Uncommon Events of Fall and Mood Changes Observed in Post-COVID-19 Patients: A Case Series
How to cite this article: Ghosh S, Mukhopadhyay S. Uncommon events of fall and mood changes observed in post-COVID-19 patients: A case series. Int J Recent Sur Med Sci doi: 10.1055/s-0043-1761411
Coronavirus disease 2019 (COVID-19) infection in some patients has been documented to cause acute central nervous system (CNS) affection, or CNS depression, even in the absence of demonstrable hypoxia. These observations indicate that there may be some direct effect of the virus on CNS. In this case series of cured post-COVID-19 cases, mood changes like elation, depression, and emotionally labile state have been reported in three previously healthy individuals. The mood changes are waning very slowly in them with the passage of time. All of them also sustained fall sometime following acute COVID-19. Fall is considered to be an event indicating frailty and old age, and there is no mood change associated with fall in that population. Here, the three cases are being reported because neither fall nor mood changes during post-COVID-19 phase have been reported as yet to the best of our knowledge. The case series is worth reporting to generate awareness about the matter in the scientific community and also to indicate that further research in this field is required either to accept or to reject any correlation between COVID-19 infection and fall or mood change in otherwise healthy individuals, which can even be due to some direct effect of the virus on CNS.
Coronavirus disease-2019 (COVID-19) has a wide range of presentation. Long COVID-19 has dangerous consequences with multisystemic affection.[1,2] COVID-19 is a peculiar infection that cannot be ruled out by negative reverse transcription polymerase chain reaction (RT-PCR) report alone. Again, clinical cure is not complete when a patient positive for COVID-19 turns negative for the test. Literature does mention about brain fog, which is characterized by loss of recent memory, confusion, or features related to stroke and agitation. These features are basically observed in acute phase of the disease in most of the time, and may continue for long time, maybe for months after the patient is cured (WHO webpage). Affect and mood change following cure of COVID-19 have not been reported so far, to the best of our knowledge. Unexpected fall in absence of other comorbidities, which is usually considered to be a geriatric health condition, has also not been reported in the setting of postacute stage of COVID-19 (PubMed, Medline search). Here, we present a case series of three cases with common features of fall and mood change possibly related to COVID-19 infection after apparent cure of the patient.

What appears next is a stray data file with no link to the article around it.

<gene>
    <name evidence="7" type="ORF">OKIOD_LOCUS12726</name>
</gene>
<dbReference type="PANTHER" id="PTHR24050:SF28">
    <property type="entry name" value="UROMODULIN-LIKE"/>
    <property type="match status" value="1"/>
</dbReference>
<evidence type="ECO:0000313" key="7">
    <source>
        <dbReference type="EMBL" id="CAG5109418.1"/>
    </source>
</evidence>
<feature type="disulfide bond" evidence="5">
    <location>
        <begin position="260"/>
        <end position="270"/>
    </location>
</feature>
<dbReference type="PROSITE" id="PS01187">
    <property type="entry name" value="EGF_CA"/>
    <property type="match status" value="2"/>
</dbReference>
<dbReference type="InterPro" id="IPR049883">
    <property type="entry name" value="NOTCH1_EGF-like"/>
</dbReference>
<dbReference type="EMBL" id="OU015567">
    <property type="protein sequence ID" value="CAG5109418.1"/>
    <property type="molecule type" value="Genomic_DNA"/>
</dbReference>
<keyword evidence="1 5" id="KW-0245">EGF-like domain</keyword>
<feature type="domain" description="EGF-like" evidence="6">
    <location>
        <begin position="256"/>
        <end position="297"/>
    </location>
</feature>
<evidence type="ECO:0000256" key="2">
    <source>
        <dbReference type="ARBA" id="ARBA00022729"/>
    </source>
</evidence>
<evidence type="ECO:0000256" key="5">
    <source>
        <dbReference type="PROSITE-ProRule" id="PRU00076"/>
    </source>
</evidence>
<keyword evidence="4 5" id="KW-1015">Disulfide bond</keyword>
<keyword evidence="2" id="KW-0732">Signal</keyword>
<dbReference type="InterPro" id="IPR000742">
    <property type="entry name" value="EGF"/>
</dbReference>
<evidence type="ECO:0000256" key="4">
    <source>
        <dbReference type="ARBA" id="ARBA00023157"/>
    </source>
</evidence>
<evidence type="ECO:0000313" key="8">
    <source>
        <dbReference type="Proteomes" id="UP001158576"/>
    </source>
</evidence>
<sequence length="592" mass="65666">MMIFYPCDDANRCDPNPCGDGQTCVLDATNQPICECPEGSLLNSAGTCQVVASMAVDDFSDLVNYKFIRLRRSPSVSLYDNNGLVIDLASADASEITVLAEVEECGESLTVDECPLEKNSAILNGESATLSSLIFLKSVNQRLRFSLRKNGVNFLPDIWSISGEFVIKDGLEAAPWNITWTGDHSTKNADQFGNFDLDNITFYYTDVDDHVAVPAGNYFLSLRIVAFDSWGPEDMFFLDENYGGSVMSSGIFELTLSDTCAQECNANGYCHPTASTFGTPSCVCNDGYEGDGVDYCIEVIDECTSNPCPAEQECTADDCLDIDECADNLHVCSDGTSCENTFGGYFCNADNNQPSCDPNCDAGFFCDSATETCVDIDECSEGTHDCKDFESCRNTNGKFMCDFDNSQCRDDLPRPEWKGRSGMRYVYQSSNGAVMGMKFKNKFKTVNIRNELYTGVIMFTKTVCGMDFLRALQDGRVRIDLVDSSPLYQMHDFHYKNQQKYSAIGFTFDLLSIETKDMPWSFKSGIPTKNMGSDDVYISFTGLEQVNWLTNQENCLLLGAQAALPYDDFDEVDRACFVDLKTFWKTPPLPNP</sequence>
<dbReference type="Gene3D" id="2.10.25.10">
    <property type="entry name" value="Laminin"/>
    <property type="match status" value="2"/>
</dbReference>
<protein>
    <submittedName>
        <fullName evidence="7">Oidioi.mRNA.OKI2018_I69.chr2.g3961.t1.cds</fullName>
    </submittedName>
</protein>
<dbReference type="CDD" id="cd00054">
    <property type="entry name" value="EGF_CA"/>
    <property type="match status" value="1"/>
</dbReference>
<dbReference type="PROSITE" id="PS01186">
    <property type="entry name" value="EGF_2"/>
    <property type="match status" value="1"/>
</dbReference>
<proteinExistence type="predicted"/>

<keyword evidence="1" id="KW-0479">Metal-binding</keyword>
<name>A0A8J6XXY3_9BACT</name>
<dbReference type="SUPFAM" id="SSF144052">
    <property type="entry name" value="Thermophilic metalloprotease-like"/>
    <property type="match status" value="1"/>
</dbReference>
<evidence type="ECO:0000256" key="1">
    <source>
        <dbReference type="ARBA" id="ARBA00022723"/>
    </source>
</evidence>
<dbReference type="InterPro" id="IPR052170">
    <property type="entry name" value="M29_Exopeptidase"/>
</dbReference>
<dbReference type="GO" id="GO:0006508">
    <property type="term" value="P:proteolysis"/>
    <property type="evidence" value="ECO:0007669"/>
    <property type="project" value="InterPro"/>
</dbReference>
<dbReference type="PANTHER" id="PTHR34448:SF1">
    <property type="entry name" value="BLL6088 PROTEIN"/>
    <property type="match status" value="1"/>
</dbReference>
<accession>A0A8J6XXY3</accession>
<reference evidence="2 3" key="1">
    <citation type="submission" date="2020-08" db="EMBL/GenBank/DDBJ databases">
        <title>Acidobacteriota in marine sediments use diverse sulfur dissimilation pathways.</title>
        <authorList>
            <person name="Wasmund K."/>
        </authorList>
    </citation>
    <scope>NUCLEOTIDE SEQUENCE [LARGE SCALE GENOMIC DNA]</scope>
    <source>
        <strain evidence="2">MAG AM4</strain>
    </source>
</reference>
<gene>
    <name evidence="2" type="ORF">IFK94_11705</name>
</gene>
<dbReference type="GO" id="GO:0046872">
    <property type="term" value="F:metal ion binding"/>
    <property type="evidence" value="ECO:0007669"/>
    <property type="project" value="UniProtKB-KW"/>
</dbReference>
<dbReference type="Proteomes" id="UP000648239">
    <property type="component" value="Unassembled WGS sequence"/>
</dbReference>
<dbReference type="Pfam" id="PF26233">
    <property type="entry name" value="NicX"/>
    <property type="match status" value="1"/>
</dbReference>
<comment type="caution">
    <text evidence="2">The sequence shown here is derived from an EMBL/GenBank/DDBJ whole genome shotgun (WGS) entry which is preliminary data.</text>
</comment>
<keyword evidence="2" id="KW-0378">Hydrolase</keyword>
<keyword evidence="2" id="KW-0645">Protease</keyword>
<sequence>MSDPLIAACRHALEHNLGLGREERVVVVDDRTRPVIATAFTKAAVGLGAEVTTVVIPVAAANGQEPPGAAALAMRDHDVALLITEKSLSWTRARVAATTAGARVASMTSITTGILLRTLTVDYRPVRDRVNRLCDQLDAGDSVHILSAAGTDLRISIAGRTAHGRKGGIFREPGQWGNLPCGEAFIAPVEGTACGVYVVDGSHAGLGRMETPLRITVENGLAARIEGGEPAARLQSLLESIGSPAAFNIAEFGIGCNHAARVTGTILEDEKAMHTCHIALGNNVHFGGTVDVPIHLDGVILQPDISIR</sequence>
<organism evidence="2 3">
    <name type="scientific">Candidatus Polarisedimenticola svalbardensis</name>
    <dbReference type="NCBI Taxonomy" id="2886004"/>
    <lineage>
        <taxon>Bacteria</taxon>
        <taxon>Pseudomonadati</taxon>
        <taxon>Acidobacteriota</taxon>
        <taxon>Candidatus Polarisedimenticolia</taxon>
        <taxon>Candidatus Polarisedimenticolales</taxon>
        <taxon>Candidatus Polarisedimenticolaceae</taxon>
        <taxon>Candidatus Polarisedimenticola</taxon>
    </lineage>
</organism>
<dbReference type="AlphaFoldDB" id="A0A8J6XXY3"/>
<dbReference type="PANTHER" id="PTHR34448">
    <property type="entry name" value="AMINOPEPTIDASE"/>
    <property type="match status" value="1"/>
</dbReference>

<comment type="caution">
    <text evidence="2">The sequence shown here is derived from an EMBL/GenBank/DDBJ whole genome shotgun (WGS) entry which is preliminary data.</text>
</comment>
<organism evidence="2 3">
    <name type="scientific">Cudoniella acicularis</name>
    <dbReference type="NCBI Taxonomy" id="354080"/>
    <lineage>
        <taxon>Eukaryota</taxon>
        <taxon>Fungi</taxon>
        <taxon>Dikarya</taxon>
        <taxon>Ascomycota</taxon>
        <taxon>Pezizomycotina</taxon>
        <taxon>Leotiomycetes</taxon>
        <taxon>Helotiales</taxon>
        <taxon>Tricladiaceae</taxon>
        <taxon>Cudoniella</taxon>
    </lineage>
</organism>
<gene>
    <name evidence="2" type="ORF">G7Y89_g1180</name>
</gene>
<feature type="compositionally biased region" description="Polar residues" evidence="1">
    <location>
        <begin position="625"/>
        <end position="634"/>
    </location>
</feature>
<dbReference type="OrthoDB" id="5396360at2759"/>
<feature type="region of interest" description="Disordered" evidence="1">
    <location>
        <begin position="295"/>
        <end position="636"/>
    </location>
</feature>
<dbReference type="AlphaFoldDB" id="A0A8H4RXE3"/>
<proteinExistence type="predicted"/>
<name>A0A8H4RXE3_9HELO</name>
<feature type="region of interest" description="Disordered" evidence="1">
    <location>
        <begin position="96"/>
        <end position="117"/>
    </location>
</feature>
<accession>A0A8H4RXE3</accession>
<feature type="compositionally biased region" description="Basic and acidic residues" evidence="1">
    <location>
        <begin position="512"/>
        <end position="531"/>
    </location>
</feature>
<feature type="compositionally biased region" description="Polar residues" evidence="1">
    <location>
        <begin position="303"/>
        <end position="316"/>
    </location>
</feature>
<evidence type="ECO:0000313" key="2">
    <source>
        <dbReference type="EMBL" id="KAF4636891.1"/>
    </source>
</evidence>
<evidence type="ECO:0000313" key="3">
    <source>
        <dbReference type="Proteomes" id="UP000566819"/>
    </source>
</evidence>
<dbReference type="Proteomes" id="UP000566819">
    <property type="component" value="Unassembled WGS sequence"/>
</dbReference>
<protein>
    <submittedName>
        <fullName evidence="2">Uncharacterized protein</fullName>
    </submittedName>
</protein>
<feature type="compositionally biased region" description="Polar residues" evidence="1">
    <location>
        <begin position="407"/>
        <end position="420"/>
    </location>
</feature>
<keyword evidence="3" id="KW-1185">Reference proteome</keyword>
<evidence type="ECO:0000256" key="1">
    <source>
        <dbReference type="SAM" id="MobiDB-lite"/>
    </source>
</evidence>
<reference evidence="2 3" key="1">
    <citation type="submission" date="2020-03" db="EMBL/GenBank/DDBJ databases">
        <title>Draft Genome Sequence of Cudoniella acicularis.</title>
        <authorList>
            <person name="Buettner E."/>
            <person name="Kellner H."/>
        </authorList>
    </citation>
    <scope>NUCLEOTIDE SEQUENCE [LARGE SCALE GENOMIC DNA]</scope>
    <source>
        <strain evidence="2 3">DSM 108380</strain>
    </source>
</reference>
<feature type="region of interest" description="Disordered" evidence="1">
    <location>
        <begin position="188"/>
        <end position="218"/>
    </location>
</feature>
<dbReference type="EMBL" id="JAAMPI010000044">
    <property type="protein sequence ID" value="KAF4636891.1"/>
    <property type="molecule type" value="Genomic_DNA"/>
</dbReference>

A 70-year-old man of strong built was in good health and was happily enjoying his retired life. He had mild hypertension that was controlled by medication. He had no diabetes or any other comorbid condition. He developed mild fever for a few days in January 2021 after 2 weeks of receiving first dose of vaccination for COVID-19. He was tested positive for COVID-19 at that time by COVID-19 RT-PCR. Home monitoring of oxygen saturation (SpO2) always was above 95%, pulse and blood pressure (BP) were within normal range, temperature was below 100°F, and he was cured uneventfully maintaining home isolation protocol without any residual problem apparently.
Two weeks following the fever he had a fall at his home. He was afebrile and without any particular symptom at that time. He fell flat on the floor without loss of consciousness, but could not get up on his own at all. BP was 130/80 mmHg, SpO2 was 97%, and no breathing distress or any other remarkable clinical feature was observed. He was then admitted to a hospital and COVID-19 RT-PCR at that point of time came negative. Blood biochemistry was all within normal range except low serum sodium (125 mEq/L). Brain computed tomography (CT) scan revealed normal study and excluded intracranial hemorrhage and features of head injury.